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We’re not racing anywhere,Pakistan

The INS Arihant nuclear-powered submarine,yet to get its missiles,has been a long time a-coming,as the old Eartha Kitt song goes. But it’s been worth the wait.

Written by Raja Menon |
August 19, 2009 4:18:03 am

The INS Arihant nuclear-powered submarine,yet to get its missiles,has been a long time a-coming,as the old Eartha Kitt song goes. But it’s been worth the wait.

Not surprisingly,its arrival has been greeted with criticism from Pakistan’s strategic civilian community on the grounds that it sets off an arms race,fuelled by India’s overweening ego and ambition. For naval strategists who have been around for a half a century,these comments are mirth-inducing.

India’s naval thinkers went out on a limb as early as the 1960s,in declaring that they were not,and would not be,building a navy to fight Pakistan. In a capital not known for strategic boldness or originality,this stance was risky,and the navy paid a price for its boldness. At a time when the services competed for money to acquire hardware to thwart Pakistan’s aggression,the navy declined to go down the anti-Pakistan route,and got only a meagre share of the money. But it kept its head,when those all around were losing theirs. It ploughed a lonely furrow,to be rewarded in the 21st century,when strategy,national vision and Indian confidence began to simultaneously perceive that India’s destiny lay beyond its disorderly neighbors.

The Arihant,like the INS Vikramaditya,has little to do with Pakistan. It can cover anything between 15-25000 miles on a sixty-day patrol,and Pakistan is only 130 miles from the Indian border. But it appears that the comments from Pakistan reflect their own India-specific preoccupations and threat analysis. Unfortunately India’s own continentalist strategists have confined us to a territorial mindset,automatically limiting ourselves south of the Himalayas. Delhi is just beginning to rediscover Raja Raja Chola and a maritime future,interlinking India with what the East Asians call the dynamic East. It seeks to leave behind a quarrelling Middle East,which Islamabad has aspired to creep into ever since Olaf Caroe told them that was their future.

Since the Nineties,when India began to build a blue water navy,ship construction in the country has come a long way. Ship hulls have been standardised around the elegant Delhi and Talwar classes,with operational ranges of around 7000 and 5000 miles without refuelling. Small combatants that could only mill around in confused Arabian sea littoral battles have been pensioned off. Four-engined maritime aircraft that operate in the wide blue yonder,by flying 12-hour sorties were upgraded. The first urgent acquisition of the Navy’s has again been the long range P8s from the US to create a situational awareness picture in the farthest reaches of the Indian ocean. In every case,Pakistan has been a low priority.

The Indo-Pakistani nuclear relationship has admittedly begun an incipient arms race,mostly because of the headstart Pakistan gets from illegal Chinese assistance. Analysts around the world surmise that Pakistan and India have around 60-80 nuclear warheads. These are dubious figures. No country makes warheads when there are no delivery means. They maintain fissile material stocks for when they have the rockets. The Chinese-supplied missile factory at Fatehjung west of Rawalpindi had,so far,been well ahead of India in missile throughput,and that is how the missile race began — not in India. Even so,Pakistan test-fired the two-stage Shaheen II in 2004,ahead of India. In 2005,Pakistan again tested a nuclear-capable cruise missile,the Babur ,ahead of India. There are few instances of gauntlet after gauntlet being thrown down by a smaller country to challenge a bigger one to a nuclear arms race. On nuclear escalation,Pakistan’s conduct has been aggressive to the point of recklessness. The Babur’s dimensions exactly replicate the Hong Niao Chinese cruise missile,which exactly replicates the Ukranian AS 15,twelve of which disappeared from that country,and on which a case is in progress in a Ukranian court.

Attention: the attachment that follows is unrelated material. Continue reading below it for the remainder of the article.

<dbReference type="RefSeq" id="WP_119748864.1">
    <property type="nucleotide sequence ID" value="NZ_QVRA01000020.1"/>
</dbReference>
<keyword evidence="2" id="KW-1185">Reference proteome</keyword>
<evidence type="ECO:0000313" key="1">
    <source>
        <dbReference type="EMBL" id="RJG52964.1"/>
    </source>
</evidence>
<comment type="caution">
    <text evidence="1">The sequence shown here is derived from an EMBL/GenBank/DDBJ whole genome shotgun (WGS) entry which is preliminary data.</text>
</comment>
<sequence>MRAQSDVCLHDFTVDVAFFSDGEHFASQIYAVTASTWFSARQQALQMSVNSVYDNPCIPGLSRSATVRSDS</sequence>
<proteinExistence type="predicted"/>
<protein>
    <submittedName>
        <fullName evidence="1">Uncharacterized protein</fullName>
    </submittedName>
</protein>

The Babur has a CEP of under 10 metres and is clearly a first-strike weapon,meant to be used against India’s nuclear weapons. So here we have the first induction of the kind of weapon that led to the infamous US-Soviet arms race that produced 60,000 weapons. But what Pakistan has is a trained nuclear staff,headed by the longest serving general in the Pakistan army,General Khalid Kidwai who heads the Strategic Plans division (SPD). If Pakistan really feels that India’s nuclear submarine is destabilising,then here is an open invitation to General Kidwai and his staff officers (who are known to their Indian counterparts),to sit down in a third country and explain exactly how an SSBN is destabilising.

The Indian response to Pakistan’s missile racing has been to wait,tortoise-like,until an SSBN could be built,which the world over is considered the most stable second strike weapon platform. The Arihant is admittedly a weapon platform,but unlike all weapon platforms,the nuclear ballistic missile submarine creates crisis stability. It prevents a nuclear arms race. Countries with a bad relationship with India should welcome us building an SSBN,because now the nuclear arsenal matches the No First Use doctrine. Nuclear submarines sail from their home-ports and disappear into and under the ocean. Hence their missiles can always be fired last. They can never be targeted,since most targeters wouldn’t be aware which sea the submarine is in. So if their missiles can be fired last,they bring stability to a nuclear standoff,with its processors not inclined to beat his opponent to the draw in firing the first shot.

The writer is a retired rear admiral

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